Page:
Teacher Needs Help From Chicago Workman’s Comp Lawyer

October 31  

Teacher Needs Help From Chicago Workman's Comp Lawyer

Here Is Chicago Workman's Comp Lawyer's Advice To A Teacher Who Got Injured At Work

We're getting questions from people, answering them on this article in case they like don't want to call a lawyer or they are not quite ready to talk to a lawyer and they're just collecting information. I'm happy to provide information. It's informational only, if you have a case or claim definitely talk to a lawyer. So, we have a question here.

"I wonder if the Chicago workman's comp lawyer can give me some advice. I am a teacher's assistant. I was supervising the class during recess and it was time to bring the kids back into class. A couple of kids were running and chasing each other and I tripped over one of the students and fell. I twisted my knee and I had surgery. Would this be considered workers comp? Would it be worth it to file a case?" That's horrible. So here is stage one info on workers comp.

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Might Be A Fight Or Might Not Be A Fight.

Stage one on workers comp injuries is, if you're at work doing your job and you get hurt, it's compensable. In other words it's automatically going to be covered under workers comp. Now just because something is technically covered under workers comp doesn't mean that the workers comp insurance company is going to pay all the benefits without a fight. So even if on paper you have a great case, there still might be a fight or might not be a fight.

The stage-two level of analysis of an injury on the clock is there are many exceptions and loopholes that could make a case not compensable. Where you could go all the way and try it in front of an arbitrator and lose the case because there are all kinds of exceptions.

Make It Compensable

As a general rule, if you are doing your job, you are in the course and scope of your employment, you're going to be covered. Another thing to think about is, if you are doing a routine activity like walking, going up or downstairs. But routine stuff walking, going up or downstairs, does the work requirement or your job introduce an increased risk with that activity?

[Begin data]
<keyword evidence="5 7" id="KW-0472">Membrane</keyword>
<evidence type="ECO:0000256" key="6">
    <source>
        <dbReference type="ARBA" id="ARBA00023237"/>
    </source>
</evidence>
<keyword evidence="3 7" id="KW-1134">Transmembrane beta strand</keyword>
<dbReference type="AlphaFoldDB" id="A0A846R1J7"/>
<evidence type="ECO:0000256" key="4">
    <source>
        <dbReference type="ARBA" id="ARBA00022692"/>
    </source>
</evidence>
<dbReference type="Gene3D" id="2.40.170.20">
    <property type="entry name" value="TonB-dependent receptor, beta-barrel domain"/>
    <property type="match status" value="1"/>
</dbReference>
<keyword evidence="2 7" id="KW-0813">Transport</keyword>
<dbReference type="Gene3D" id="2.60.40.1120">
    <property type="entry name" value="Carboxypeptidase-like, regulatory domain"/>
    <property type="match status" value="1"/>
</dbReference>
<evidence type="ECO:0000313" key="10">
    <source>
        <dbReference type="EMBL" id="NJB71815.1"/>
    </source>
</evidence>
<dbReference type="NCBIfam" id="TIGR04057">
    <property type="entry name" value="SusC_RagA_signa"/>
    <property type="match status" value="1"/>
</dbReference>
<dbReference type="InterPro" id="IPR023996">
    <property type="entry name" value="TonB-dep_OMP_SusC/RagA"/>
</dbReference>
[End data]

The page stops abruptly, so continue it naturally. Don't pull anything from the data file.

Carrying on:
Let me tell you what I mean. You're walking down the stairs at work, you fall and you hurt yourself. It might not be compensable. Here are the information we have to bring out at the trial to make it compensable.

Why were you going downstairs? "I was going downstairs because my boss asked me to go grab a file."
Was there any urgency to it? "Yes, he was on the phone with the client. The client was upset he said hurry."
Were you carrying anything? "Yes my supervisor asked me to carry a box downstairs. So I was carrying a box and I was in a bit of a hurry because my boss needed the file now."

You can start to see how in the workers comp context it can be a situation where the work activities added to the normal activity of going up and downstairs increases the risk to the employee. And then the case becomes compensable. A lot of times a person will call the office about a worker's comp case and they'll want to tell me their story. I'll have to interrupt them and develop facts like that or uncover facts like that.

Involved Surgery

The code is, many lawyers are vulgar. Sometimes lawyers do things which might appear to be rude but are actually necessary. This actually sounds like quite a good case. The the point is, in any injury case, whether it's workers comp, car accident or any injury case. Really, there's a couple of parts to the case. There's "Can you prove liability coverage or negligence?"